# Can a Gaussian distribution be represented as a sum of Dirac Deltas?

• I
tworitdash
We know that Dirac Delta is not a function. However, I just talk about the numerical version of it that we use every day. We can simply represent the Dirac delta function as a limiting case of Gaussian distribution when the width of the distribution ##\sigma->0##.

$$\delta(x - \mu) = lim_{\sigma -> 0} \frac{1}{\sqrt{2\pi \sigma^2}} e^{\frac{-(x - \mu)^2}{2\sigma^2}}$$

Is it possible to also say the reverse with a weighted sum of Dirac Deltas to construct a Gaussian spectrum?

$$\frac{1}{\sqrt{2\pi \sigma^2}} e^{\frac{-(x - mu)^2}{2\sigma^2}} = \sum_{i} w_i \delta(x - i)$$

Where, somehow the weights ##w_i## constitute how it is distributed (##\sigma##). If yes, how do we decide these weights?

Staff Emeritus
Any function can be represented as a sum of Dirac delta functions:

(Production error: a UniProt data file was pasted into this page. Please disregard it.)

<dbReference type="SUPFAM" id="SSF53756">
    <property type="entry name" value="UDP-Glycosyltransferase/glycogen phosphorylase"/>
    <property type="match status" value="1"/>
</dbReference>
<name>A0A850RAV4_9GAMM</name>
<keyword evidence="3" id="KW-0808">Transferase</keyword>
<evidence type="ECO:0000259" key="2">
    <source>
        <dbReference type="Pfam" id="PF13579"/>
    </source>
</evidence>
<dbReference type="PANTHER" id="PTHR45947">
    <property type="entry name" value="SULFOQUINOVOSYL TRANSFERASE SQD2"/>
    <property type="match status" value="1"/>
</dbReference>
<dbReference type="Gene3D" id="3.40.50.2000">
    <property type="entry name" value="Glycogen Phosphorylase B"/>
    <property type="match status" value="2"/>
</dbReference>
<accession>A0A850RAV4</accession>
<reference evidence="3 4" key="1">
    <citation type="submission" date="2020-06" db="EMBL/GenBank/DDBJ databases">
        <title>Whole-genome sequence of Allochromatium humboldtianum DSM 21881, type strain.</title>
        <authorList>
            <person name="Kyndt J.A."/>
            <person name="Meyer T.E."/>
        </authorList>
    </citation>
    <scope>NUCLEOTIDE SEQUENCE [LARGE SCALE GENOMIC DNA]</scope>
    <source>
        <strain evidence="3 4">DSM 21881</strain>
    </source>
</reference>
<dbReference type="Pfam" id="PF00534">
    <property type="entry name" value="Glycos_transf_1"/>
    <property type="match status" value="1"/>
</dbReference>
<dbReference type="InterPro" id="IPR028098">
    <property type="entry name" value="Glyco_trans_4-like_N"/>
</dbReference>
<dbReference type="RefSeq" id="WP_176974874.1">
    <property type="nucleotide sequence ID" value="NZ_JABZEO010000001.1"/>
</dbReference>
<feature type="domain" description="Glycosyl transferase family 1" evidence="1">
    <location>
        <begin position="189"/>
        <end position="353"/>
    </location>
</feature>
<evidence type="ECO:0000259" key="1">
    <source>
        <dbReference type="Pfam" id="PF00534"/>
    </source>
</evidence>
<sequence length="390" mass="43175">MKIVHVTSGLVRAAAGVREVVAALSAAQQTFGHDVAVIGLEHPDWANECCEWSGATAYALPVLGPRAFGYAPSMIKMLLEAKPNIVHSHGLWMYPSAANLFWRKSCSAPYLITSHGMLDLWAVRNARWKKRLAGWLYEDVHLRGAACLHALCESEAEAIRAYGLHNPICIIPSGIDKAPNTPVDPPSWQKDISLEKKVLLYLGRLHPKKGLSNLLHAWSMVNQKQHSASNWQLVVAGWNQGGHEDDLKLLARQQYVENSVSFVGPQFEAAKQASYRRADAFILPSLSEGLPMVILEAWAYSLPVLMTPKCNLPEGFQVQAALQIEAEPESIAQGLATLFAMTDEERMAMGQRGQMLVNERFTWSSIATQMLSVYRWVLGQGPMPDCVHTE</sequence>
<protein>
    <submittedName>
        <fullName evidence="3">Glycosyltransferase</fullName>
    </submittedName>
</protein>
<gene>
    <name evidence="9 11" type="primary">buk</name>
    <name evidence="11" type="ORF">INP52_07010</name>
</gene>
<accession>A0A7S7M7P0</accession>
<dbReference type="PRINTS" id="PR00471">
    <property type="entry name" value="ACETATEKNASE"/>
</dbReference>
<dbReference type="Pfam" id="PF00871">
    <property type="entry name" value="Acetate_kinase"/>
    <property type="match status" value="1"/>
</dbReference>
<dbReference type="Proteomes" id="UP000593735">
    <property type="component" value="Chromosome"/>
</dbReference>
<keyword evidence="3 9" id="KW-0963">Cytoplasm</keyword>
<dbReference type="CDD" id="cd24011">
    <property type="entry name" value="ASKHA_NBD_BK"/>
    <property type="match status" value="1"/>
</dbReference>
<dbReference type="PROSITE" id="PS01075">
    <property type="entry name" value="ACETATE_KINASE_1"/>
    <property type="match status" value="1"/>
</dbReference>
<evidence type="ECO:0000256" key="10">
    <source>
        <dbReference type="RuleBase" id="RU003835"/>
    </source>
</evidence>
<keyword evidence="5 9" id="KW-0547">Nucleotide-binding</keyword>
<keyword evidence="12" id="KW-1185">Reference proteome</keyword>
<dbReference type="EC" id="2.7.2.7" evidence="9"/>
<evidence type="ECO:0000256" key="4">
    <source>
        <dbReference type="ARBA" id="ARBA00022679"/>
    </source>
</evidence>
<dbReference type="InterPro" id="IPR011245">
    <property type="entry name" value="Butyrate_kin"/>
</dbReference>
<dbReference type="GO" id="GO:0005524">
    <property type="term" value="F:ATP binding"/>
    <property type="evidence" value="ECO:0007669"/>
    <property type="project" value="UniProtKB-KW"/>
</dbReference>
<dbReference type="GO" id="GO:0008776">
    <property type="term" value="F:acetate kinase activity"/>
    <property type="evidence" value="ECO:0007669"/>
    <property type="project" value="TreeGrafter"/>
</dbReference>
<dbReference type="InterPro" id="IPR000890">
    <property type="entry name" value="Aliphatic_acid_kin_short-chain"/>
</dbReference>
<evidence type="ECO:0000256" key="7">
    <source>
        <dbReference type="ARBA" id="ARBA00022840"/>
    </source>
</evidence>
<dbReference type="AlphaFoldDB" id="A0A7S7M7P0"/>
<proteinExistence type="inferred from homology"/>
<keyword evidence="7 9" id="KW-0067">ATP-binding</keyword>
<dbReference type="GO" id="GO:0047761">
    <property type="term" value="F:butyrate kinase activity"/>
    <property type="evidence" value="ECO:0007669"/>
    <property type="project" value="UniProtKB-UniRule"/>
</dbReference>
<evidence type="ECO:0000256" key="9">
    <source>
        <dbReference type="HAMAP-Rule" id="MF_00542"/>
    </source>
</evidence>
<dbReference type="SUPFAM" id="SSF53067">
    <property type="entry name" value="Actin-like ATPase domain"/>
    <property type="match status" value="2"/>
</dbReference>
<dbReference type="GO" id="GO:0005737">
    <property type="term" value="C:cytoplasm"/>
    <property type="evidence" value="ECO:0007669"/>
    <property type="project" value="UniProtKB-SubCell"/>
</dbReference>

Let ##f(x)## be an arbitrary function of ##x##. Then you can represent it as:

##\int f(y) \delta(x-y) dy##

So that's a weighted sum (well, integral) of delta functions.

• BvU
Staff Emeritus
Any function can be represented as a sum of Dirac delta functions:

Let ##f(x)## be an arbitrary function of ##x##. Then you can represent it as:

##\int f(y) \delta(x-y) dy##

So that's a weighted sum (well, integral) of delta functions.

If you really want a discrete sum, instead of an integral, then it can't be done for most functions. But I guess for some purposes, you can approximate a function by delta functions: Pick a small positive x increment ##\Delta x## and define ##\tilde{f}(x, \Delta x)## by:

##\tilde{f}(x, \Delta x) = \sum_j f(j \Delta x) \delta(x- j\Delta x) \Delta x##

where ##\Delta x## is some small real number. This approximation works in an integration sense: For any other smooth function ##g(x)##, we have:

##lim_{\Delta x \Rightarrow 0} \int \tilde{f}(x, \Delta x) g(x) dx = \int f(x) g(x) dx##

• tworitdash